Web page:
20 January 2008

How Will I Face Death?

This isn't a question I devote enough time to, and, when I do, it tends to drift off into a fantasy of the death of a Victorian paterfamilias surrounded by his loved ones. And then I read two articles yesterday which stopped me in my tracks: Christopher Howse in the Telegraph and Pastor Iuventus in the Catholic Herald, to which I can't find a link.

Christopher Howse talks about finding himself, as he thought on the brink of death; the young priest talks about being with the dying.

The very last question in the Penny Catechism asks what you should do after your night prayers.

"After my night prayers I should observe due modesty in going to bed; occupy myself with thoughts of death; and endeavour to compose myself to rest at the foot of the cross, and give my last thoughts to my crucified Saviour."

I remember as a seven year old learning a new hymn at school: all I remember now is the first line "Dear St Joseph, Spouse of Mary" and the repeated last line "Teach, O teach us how to die!". As seven year olds we sang it with gusto: it has a memorable lively tune; but that's all I remember.

Learning how to die has gone out of fashion. But a couple of weeks before my father died, he told me that he remembered his lessons: he had been taught as a boy how a good Catholic should die, and had seen good Catholics die according to the teaching he had received. And so he embraced death as a gift from God, and God gave him a gift of being in his own home, having family around him saying the Rosary, and a priest to say the Commendation as he died; and God gave an Indian doctor who was present the gift of seeing that even the English sometimes know how to "do death".

(My father was the sort of literal-minded man whose examination of Conscience was based on the Ten Commandments and on "Have I clothed anyone who was naked?" "Have I visited anybody in prison?" etc. He thought the SVP was God's gift to him to allow him to do what Jesus wanted him to do.)

My death might not be imminent: but it might be. So might yours. Are we prepared?


Paulinus said...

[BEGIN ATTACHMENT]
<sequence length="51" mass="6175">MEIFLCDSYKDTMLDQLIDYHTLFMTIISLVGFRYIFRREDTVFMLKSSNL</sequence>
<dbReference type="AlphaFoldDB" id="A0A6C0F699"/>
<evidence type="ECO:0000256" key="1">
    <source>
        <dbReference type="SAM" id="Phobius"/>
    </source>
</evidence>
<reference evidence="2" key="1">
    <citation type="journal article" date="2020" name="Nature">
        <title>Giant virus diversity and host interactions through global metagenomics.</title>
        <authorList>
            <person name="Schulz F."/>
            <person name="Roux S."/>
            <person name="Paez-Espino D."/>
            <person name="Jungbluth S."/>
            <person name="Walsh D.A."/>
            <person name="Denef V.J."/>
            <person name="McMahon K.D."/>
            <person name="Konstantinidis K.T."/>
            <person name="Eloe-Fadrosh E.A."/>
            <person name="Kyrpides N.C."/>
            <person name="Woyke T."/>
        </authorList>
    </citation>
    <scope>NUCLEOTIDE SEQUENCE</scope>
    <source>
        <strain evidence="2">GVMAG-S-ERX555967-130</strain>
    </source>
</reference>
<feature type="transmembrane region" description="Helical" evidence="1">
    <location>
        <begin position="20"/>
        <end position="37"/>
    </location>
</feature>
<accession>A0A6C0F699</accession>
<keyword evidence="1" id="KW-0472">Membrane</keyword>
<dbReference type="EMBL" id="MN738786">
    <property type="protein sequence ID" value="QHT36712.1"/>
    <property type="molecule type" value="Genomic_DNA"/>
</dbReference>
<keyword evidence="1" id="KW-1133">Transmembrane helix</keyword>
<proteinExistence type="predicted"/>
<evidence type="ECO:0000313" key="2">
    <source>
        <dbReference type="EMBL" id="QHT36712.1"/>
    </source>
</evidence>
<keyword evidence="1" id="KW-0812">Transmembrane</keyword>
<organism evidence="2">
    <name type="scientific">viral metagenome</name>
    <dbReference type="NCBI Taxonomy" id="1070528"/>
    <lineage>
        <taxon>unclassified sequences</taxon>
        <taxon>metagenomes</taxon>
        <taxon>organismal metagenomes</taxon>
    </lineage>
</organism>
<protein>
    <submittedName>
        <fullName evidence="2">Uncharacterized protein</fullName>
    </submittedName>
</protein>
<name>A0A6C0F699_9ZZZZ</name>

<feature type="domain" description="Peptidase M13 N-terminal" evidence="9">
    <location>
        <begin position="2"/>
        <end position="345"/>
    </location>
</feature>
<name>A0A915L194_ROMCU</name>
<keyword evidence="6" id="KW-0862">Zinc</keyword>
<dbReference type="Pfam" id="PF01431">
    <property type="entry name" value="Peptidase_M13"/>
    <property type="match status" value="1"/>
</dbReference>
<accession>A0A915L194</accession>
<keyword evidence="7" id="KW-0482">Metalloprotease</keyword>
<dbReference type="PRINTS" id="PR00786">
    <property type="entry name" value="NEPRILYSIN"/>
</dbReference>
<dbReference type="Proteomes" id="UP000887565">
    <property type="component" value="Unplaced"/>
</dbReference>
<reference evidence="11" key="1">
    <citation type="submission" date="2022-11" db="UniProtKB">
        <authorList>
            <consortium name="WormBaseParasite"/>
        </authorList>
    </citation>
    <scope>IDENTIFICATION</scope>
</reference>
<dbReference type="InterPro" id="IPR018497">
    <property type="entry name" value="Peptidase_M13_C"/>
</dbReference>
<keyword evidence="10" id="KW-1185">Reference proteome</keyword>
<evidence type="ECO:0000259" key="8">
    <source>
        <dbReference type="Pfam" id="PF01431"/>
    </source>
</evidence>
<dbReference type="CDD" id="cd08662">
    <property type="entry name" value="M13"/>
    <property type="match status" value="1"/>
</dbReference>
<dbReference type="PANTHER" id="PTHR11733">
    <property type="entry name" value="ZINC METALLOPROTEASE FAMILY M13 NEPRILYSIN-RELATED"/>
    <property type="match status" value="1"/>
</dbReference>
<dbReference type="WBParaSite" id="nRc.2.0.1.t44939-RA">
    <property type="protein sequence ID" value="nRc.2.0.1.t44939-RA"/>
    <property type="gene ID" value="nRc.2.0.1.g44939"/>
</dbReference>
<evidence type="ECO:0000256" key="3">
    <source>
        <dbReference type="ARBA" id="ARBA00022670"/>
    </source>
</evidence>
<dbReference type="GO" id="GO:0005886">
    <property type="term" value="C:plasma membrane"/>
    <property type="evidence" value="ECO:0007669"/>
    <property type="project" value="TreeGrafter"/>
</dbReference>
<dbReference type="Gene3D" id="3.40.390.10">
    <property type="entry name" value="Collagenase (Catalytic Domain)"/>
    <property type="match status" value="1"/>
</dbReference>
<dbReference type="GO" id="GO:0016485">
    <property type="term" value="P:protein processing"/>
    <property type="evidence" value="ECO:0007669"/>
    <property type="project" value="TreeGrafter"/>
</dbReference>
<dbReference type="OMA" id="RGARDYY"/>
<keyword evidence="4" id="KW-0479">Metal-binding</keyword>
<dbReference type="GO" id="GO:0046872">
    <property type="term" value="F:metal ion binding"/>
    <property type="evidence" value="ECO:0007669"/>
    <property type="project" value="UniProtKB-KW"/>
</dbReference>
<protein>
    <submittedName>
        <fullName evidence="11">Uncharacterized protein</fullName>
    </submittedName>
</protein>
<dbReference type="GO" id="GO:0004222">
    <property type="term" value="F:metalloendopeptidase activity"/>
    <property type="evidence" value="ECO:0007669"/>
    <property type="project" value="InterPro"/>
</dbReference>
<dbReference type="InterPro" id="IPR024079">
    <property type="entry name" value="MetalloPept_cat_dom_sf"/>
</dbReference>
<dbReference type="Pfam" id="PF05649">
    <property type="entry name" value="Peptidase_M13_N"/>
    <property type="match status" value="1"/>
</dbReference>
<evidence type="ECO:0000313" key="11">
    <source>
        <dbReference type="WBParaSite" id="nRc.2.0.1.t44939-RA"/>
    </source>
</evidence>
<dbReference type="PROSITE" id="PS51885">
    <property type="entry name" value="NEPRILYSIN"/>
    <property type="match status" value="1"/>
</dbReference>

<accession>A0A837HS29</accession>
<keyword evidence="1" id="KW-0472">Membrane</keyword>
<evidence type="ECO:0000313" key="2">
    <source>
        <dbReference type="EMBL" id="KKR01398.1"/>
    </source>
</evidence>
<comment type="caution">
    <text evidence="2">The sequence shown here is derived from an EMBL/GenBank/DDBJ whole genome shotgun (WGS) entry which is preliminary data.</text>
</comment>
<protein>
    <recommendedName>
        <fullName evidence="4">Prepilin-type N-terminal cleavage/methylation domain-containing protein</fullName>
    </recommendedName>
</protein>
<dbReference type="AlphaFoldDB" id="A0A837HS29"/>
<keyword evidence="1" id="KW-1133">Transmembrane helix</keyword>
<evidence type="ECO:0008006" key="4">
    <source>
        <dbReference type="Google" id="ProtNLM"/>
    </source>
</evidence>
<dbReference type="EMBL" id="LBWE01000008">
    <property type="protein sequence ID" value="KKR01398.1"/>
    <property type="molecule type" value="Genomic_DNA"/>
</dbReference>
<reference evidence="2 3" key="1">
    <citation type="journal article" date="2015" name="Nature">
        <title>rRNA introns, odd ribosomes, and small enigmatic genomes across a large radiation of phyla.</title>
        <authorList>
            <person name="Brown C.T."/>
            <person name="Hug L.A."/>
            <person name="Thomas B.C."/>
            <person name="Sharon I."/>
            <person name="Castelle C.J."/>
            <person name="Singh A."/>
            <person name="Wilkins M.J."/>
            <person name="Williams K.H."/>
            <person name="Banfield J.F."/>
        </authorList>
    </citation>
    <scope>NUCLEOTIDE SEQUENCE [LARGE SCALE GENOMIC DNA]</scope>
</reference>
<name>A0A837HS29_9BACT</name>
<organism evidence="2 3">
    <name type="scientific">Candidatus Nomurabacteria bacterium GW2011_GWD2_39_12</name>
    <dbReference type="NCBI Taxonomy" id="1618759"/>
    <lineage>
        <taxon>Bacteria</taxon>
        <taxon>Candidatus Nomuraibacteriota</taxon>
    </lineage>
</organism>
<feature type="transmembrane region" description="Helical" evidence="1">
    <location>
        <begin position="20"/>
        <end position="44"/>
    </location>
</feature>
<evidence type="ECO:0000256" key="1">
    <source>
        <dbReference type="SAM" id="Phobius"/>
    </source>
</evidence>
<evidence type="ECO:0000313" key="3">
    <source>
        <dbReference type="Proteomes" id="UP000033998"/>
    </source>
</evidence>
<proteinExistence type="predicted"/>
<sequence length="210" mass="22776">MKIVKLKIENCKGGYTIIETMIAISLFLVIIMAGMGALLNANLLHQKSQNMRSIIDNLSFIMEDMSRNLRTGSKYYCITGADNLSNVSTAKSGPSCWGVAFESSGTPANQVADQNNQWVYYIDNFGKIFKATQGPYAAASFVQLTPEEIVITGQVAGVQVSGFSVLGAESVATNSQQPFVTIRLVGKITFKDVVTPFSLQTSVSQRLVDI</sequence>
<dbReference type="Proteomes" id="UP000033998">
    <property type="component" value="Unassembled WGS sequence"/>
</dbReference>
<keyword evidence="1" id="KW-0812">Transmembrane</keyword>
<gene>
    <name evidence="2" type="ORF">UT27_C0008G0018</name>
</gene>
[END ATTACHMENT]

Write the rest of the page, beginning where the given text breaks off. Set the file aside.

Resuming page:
"Remember, Christian soul, that thou hast this day a duty:
God to Glorify, Eternity to Prepare for, Jesus to Imitate, The Angels and Saints to invoke;
Your Soul to Save, Your Body to Mortify, Sins to Expiate, Virtues to Acquire, Hell to avoid, Heaven to Gain, Time to Profit by, Your neighbors to Edify, The World to Despise, Devils to Combat, Passions to Subdue, Death Perhaps to Encounter, and Judgment to Undergo."

Joe said...

Thank you for this great post. In case you're wondering, the first verse (there are 4 in total) and chorus of that lovely hymn are:

Dear St Joseph, pure and gentle,
Guardian of the Saviour Child;
Treading with the Virgin Mother
Egypt's desert, rough and wild.

Hail, St Joseph, Spouse of Mary
Blest above all saints on high,
When the death-shades round us gather
Teach, oh teach us how to die
Teach, oh teach us how to die.

As it happens, it was sung at Mass in the hospital chapel on the feast of St Joseph 10 years ago as my father (also named after St Joseph) lay dying. Some find the words morbid: my family and I find them an ideal recognition of the reality of Christian death.

Ttony said...

Paulinus: where does your exhortation come from?

Joe: many thanks. I sang the words out and I was seven again and in Miss Daly's class at de La Salle on Weaste Lane. My children thought I was ready for a yellow van. And thanks for not making a big deal out of my misremembering even the few bits I had remembered!

FrGregACCA said...

"My death might not be imminent: but it might be. So might yours. Are we prepared?"

As with the Parousia, let us make a distinction between imminence and temporal proximity. For Christians, both are always imminent even though temporal proximity cannot be determined.

Mac McLernon said...

Heheheheh... you've been TAGGED

Paulinus said...

I found it my father's old prayer book: The Treasury of The Sacred Heart (1928 - he was born in 1921 so I presume it was given to him for his First Holy Communion)

I have a copy over my desk. Handy in my line of work....